Australian /Greek dual nationals should be aware the Greek Government introduced a new series of passports in 2007 and old style Greek passports issued before 1 January 2006 ceased to be valid from midnight on 31 December 2006. Greek/Australian dual nationals should ensure that they travel on the new series of Greek Passports and/or a valid Australian passport. Holders of old-style Greek passports issued before 1 January 2006 should contact the nearest Greek Embassy or Consulate if they wish to obtain a new Greek passport.
Australian/Greek dual national males, or those of Greek descent born outside of Greece, could be subject to compulsory military service and other obligations. Under the Greek Military Penal Code there are penalties for non-compliance. Adult male travellers who hold, or may be eligible for Greek citizenship, are strongly advised to seek further information and advice from the nearest Greek Embassy or Consulate, well in advance of travel.
Our brochure on Dual Nationals provides further information for dual nationals.
We strongly recommend that you take out comprehensive travel insurance that will cover any overseas medical costs, including medical evacuation, before you depart. Confirm that your insurance covers you for the whole time you'll be away and check what circumstances and activities are not included in your policy. Remember, regardless of how healthy and fit you are, if you can't afford travel insurance, you can't afford to travel. The Australian Government will not pay for a traveller's medical expenses overseas or medical evacuation costs.
Your doctor or travel clinic is the best source of information about preventive measures, immunisations (including booster doses of childhood vaccinations) and disease outbreaks overseas. The World Health Organization (WHO) provides information for travellers and our 'Travelling Well' brochure also provides useful tips for travelling with medicines and staying healthy while travelling overseas.
The standard of medical facilities in Greece varies from adequate to international standard. Private hospital costs are expensive. In the event of a serious illness or accident, particularly when in a remote country area or on a Greek island, medical evacuation to Athens, or to another destination with the required facilities, might be necessary. Costs could be considerable.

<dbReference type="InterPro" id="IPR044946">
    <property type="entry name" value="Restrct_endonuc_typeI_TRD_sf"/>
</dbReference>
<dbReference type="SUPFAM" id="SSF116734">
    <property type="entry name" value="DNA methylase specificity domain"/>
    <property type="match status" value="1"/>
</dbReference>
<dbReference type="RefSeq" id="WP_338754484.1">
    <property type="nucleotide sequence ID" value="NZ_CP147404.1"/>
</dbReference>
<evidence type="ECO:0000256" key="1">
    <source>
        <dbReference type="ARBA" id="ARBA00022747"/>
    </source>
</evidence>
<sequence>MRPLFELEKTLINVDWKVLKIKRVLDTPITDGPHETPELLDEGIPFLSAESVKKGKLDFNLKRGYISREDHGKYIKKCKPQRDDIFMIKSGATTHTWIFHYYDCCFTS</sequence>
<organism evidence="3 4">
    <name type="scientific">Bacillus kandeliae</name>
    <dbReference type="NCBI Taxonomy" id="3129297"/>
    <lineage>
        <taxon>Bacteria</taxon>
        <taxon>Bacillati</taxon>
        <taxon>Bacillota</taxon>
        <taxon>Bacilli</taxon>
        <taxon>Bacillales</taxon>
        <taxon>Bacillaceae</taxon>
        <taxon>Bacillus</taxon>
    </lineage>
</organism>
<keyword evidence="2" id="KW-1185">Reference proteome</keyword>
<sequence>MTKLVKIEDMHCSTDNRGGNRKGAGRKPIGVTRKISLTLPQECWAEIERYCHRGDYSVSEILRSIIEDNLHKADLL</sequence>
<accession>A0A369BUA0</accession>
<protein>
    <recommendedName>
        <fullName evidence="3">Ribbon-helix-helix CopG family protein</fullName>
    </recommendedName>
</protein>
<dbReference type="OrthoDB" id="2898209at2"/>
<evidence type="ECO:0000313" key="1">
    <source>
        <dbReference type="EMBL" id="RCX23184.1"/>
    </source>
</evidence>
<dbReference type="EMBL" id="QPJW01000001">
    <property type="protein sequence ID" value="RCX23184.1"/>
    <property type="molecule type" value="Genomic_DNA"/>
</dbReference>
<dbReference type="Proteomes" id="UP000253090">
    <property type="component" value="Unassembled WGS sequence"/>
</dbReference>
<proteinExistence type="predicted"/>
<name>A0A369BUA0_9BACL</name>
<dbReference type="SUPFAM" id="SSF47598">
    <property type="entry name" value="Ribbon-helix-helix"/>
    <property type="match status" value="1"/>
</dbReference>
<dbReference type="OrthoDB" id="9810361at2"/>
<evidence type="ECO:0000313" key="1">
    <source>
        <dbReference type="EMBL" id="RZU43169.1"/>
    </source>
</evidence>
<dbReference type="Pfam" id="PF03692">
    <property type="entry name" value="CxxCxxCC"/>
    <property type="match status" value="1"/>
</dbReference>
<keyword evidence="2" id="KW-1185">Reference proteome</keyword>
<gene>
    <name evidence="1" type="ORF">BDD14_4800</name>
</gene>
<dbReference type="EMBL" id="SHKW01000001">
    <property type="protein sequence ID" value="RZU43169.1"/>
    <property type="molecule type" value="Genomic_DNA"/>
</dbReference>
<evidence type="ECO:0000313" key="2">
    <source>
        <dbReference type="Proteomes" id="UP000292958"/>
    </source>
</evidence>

Mosquito-borne and other insect-borne illnesses (such as tick-borne encephalitis and Crimean Congo haemorrhagic fever) have been reported in Greece, especially during spring and autumn. We encourage you to take measures to avoid insect bites, including using insect repellent and wearing long, loose-fitting, light coloured clothing and ensuring your accommodation is mosquito proof.
Outbreaks of food-borne diseases (including hepatitis and brucellosis) occur from time to time. We encourage you to consider having vaccinations before travelling. We recommend you avoid raw and undercooked food, and avoid unpasteurised dairy products.
Where to get help
In Greece, you can obtain consular assistance from the:
Australian Embassy, Athens
Thon Building, Level 6
Cnr. Kifisias and Alexandras Ave.
Athens 115 23 GREECE
Telephone: +30 210 870 4000
Facsimile: +30 210 870 4055
Limited consular assistance, which does not include the issue of Australian passports, may be obtained from:
Australian Honorary Consul, Thessalonki
28 Archeologikou Mouseiou Street
Thessaloniki 546 41 GREECE
Telephone: +30 2310 827 494
Facsimile: +30 2310 827 494
If you are travelling to Greece, whatever the reason and however long you'll be there, we encourage you to register with the Department of Foreign Affairs and Trade. You can register online or in person at any Australian Embassy, High Commission or Consulate. The information you provide will help us to contact you in an emergency - whether it is a natural disaster, civil disturbance or a family issue.
In a consular emergency if you are unable to contact the Embassy you can contact the 24-hour Consular Emergency Centre on +61 2 6261 3305 or 1300 555 135 within Australia.
In Australia, the Department of Foreign Affairs and Trade in Canberra may be contacted on (02) 6261 3305.
Natural disasters, severe weather and climate
Greece is in an active seismic zone. Information on natural disasters, including earthquakes and volcanic activity, can be obtained from the Humanitarian Early Warning Service.
Bush and forest fires often occur during the summer months in Greece (usually June to September), particularly in heavily forested regions. In the event of fire, updates in English are available from local authorities by calling +30 210 324 8098.
If a natural disaster occurs, follow the advice and obey instructions of local authorities.
Australians are advised to respect wildlife laws and to maintain a safe and legal distance when observing wildlife, including marine animals and birds. You should only use reputable and professional guides or tour operators and closely follow park regulations and wardens' advice.
For general information and tips on travelling with children see our Travelling with Children brochure.
If you are planning on placing your children in schools or childcare facilities overseas we encourage you to research the standards of security, care and staff training within those establishments. You should exercise the same precautions you would take before placing children into schools or childcare facilities in Australia.
Be aware that all areas of Greece enforce a public quiet time between 3 pm and 6 pm for siesta. Police may be called to enforce this custom.